A 500-calorie bagel with cream cheese on your way to work. A 700-calorie sandwich for lunch, plus an extra 150 calories if you get chips instead of carrots on the side. A 400-calorie afternoon coffee drink. A 350-calorie margarita after work. And a 1,500-calorie chicken quesadilla with friends for dinner.
It’s time to think of health in a disruptive way. Policy must set the enabling landscape, but the truly dramatic and the transformative will come from the exploding but still very young field of personalized medicine.
In a move that surprised many, the U.S. Supreme Court recently upheld most provisions included in the Patient Protection and Affordable Care Act, also known as ObamaCare. This law included an individual mandate which forces every American at certain income levels to purchase healthcare insurance. The court ruled that the mandate is not constitutional under the Commerce Clause of the Constitution, but is constitutional under Congress' power to tax.
In the wake of the Supreme Court decision on the so-called “Affordable Care Act,” the House will once again take up the imperative of repealing it.
But the Supreme Court decision has much more dire implications for our nation and its cherished freedoms than merely affirming the government take-over of our health care.
In the struggle for the political high ground in the wake of the Supreme Court ruling on ObamaCare, both the Obama and Romney camps have spent the bulk of their ammunition arguing over whether the individual mandate is a “tax” or a “penalty.” But when it comes to messaging specifically to women, both camps are missing the point – because new survey data reveals that women don’t care nearly as much about the tax/penalty argument as they do about other features of ObamaCare that can’t be spun.
Imagine being sick with a life-threatening disease. Most of us would want access to as many medicines as possible -- including the full range of proven treatment options.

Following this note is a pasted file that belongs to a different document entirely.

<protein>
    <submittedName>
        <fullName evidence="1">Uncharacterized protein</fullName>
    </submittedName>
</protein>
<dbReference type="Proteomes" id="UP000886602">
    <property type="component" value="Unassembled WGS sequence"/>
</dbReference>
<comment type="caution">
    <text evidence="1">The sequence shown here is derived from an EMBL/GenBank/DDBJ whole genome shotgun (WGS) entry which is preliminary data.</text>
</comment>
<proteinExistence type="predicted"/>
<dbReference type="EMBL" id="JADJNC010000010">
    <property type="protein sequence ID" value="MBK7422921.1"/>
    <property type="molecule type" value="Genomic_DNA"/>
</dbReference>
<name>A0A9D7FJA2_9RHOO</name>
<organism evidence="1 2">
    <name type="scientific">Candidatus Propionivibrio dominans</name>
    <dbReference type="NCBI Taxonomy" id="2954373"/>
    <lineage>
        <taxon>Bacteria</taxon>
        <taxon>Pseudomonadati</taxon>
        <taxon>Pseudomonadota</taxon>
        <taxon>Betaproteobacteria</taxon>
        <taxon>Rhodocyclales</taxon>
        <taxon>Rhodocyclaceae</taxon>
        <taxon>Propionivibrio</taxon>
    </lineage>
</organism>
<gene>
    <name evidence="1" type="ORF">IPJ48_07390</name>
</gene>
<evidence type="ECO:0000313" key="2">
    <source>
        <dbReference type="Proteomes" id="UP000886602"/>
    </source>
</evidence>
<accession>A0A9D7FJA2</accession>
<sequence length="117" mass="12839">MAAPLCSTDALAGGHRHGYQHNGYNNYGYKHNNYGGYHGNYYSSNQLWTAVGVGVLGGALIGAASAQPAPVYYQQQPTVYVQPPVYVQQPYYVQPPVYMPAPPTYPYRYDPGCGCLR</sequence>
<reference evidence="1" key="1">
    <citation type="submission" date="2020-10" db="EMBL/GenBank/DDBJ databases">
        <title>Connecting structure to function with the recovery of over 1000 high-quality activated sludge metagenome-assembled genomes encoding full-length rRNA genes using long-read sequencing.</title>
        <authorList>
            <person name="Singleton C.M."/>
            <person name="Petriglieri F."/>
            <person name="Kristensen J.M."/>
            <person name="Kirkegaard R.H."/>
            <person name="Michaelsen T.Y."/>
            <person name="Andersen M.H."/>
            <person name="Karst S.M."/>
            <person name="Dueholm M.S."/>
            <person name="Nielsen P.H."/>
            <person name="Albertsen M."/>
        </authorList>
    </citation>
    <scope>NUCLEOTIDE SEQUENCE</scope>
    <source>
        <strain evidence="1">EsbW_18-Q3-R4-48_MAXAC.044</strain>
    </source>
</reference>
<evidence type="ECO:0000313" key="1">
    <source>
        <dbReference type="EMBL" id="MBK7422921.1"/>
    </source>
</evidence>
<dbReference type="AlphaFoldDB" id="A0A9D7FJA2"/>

But under the Affordable Care Act, some people may see their drug choices severely restricted.
Healthcare is a fundamental right, not a privilege. This is what we learned last month when the United States Supreme Court upheld key provisions of the Patient Protection and Affordable Care Act (the Affordable Care Act).
As a practicing physician serving the full spectrum of Washingtonians, I recognize that medical care is a commodity. If there isn’t enough to meet the demand at a reasonable price we can only solve the problem by using the laws of economics, not by trying to fight them. Here, then, are some medically sound proposals to address the economic problems facing health care today.
The so-called Affordable Care Act (ACA) should never have been passed in the first place.
It is costing jobs, hurting seniors and preventing the economy from bouncing back.
I received a call from a gentleman, Ralph, this morning asking about my statement to the press yesterday regarding the Supreme Court ruling on Obamacare. He wanted to know why I thought the law was good for small businesses because he had heard so much about how it was going to be harmful.